Aubrey Kingsbury, goalkeeper for the National Women’s Soccer League’s Washington Spirit, has had quite the ride over the last few months.
Last fall, at the culmination of the 2021 season, Kingsbury and her Spirit teammates won the franchise’s first NWSL championship in its nine-year history. Just days before, Kingsbury was announced as the NWSL’s Goalkeeper of the Year for the second year in a row. In December, she married a Shenandoah alumnus. In January, she was named to the U.S. Women’s National Team’s training camp roster and competed with the USWNT in last month’s SheBelieves Cup.
She’s done all of that while working toward a Master of Business Administration degree at Shenandoah University, taking advantage of a partnership struck between SU and the Spirit in 2021 that allows Washington’s players to take free classes at Shenandoah.
Kingsbury said recently that she’s in her second year in Shenandoah’s MBA program and is taking two graduate-level courses – Financial Management (FIN 517) and Digital Marketing Strategy (MKT 531) – this semester. The balancing act between taking college courses and playing professional soccer is a challenging one, she noted, because of the struggle to squeeze classes into her loaded schedule.
Being a professional soccer player requires me to prioritize my sleep and recovery, so no all-nighters for me. I also have to make the most of my time while traveling. While most of my teammates may be napping or watching Netflix, I’m usually writing papers or reading textbooks. It’s definitely not for everyone, and this isn’t something I could’ve done earlier in my career, but I’ve learned to compartmentalize.”
Aubrey Kingsbury, Washington Spirit goalkeeper
Though it’s difficult to get the most out of her studies while being fully present for soccer training, workouts and film study, Kingsbury, 30, said the chance to utilize the Shenandoah-Spirit partnership was “too good of an opportunity to pass up.”
As she’s watched the NWSL grow during her seven years in the league, Kingsbury said she’s excited about how the “landscape of women’s sports” is changing and she wanted to be a part of its growth. She’s using the opportunity presented to her at Shenandoah to pursue that goal.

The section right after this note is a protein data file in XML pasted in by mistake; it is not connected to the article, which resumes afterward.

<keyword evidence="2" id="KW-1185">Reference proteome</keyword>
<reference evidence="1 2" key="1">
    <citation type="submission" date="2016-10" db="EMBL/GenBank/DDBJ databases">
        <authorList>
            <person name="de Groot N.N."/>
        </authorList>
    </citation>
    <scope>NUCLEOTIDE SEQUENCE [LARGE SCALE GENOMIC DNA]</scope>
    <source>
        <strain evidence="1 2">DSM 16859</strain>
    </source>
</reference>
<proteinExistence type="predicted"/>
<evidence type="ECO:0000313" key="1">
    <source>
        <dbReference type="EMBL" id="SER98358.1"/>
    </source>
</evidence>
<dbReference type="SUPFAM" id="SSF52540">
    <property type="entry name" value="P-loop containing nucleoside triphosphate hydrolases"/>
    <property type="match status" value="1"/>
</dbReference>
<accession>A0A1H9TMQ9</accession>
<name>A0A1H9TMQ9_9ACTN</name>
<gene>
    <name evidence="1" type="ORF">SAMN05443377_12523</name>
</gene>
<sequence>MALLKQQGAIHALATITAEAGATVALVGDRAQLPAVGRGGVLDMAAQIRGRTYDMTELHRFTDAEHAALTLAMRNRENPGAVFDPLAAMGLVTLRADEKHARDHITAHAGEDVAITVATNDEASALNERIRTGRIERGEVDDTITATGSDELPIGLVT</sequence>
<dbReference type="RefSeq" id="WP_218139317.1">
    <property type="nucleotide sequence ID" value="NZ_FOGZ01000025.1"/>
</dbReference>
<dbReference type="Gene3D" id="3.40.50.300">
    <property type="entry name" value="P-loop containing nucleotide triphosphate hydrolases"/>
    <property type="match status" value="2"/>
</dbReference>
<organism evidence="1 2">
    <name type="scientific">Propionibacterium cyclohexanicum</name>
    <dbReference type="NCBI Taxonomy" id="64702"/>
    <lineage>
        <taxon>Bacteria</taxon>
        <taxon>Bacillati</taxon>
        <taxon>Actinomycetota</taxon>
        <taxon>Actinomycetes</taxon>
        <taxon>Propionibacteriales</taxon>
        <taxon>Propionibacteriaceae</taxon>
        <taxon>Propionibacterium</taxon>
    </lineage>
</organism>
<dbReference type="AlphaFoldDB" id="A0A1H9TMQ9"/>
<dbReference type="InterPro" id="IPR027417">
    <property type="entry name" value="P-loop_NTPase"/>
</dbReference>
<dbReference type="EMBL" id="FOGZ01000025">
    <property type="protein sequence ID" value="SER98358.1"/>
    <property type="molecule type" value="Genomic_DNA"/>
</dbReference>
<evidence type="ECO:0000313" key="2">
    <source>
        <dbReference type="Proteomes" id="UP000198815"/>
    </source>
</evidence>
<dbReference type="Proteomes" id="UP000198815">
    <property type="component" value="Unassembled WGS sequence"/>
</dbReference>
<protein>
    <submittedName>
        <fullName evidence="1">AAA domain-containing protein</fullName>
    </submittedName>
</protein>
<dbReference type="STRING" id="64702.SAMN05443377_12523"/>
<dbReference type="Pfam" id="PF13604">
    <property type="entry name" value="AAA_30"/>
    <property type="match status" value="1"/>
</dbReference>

Building a strong business background has allowed Kingsbury to better understand the business side of professional sports, she said, and she’s using that knowledge to serve as a liaison between the Spirit front office and her teammates. Her goal is to one day own an NWSL club.
Kingsbury certainly knows what it takes to be successful on the field.
Though Kingsbury called the 2021 NWSL season a “tumultuous” one – the Spirit had no home training facility, the team parted ways with its head coach midseason, COVID forced Washington to forfeit two matches and tensions within team ownership were played out in the media, she said – the Spirit developed a “never say die” mentality as a result and rode that to the team’s first championship.
“It seemed like everything off the field was going against us, so we were more committed than ever to winning together,” said Kingsburg, who was named the NWSL Championship Most Valuable Player. “Soccer was our escape and we came together through the chaos.”
Days before the Spirit beat the Chicago Red Stars in the NWSL championship game last November, Kingsbury was announced as the league’s Goalkeeper of the Year for the second straight season. Kingsbury allowed only 22 goals in 25 games during the 2021 season and posted nine shutouts.
Kingsbury was “ecstatic” to be called up to the USWNT camp for the SheBelieves Cup earlier this year and called the feat another step to fulfilling her dream of playing for the women’s national team.
“It’s an intense environment; everyone there is the best of the best,” Kingsbury said, adding that “you can’t coast through anything” during the intense training sessions. “The speed of play is much faster than the NWSL. You have to be locked in and intentional with everything you do. I enjoy the challenge of having to be my absolute best at all times. I learn a lot from the competitive environment and being able to train alongside some of the world’s best goalkeepers and coaches.”
And if her professional exploits didn’t provide enough highlights, Kingsbury (née Bledsoe) celebrated her marriage to Matt Kingsbury, a Shenandoah alum, in December. Aubrey said she met her husband through a mutual friend in 2019, and it was then that she first heard of Shenandoah University. It was a happy coincidence that the Spirit and Shenandoah partnered up in 2021, opening the door for Kingsbury to pursue an MBA.
“Our wedding was the perfect ending to 2021!” Kingsbury said.
All photographs courtesy of the Washington Spirit.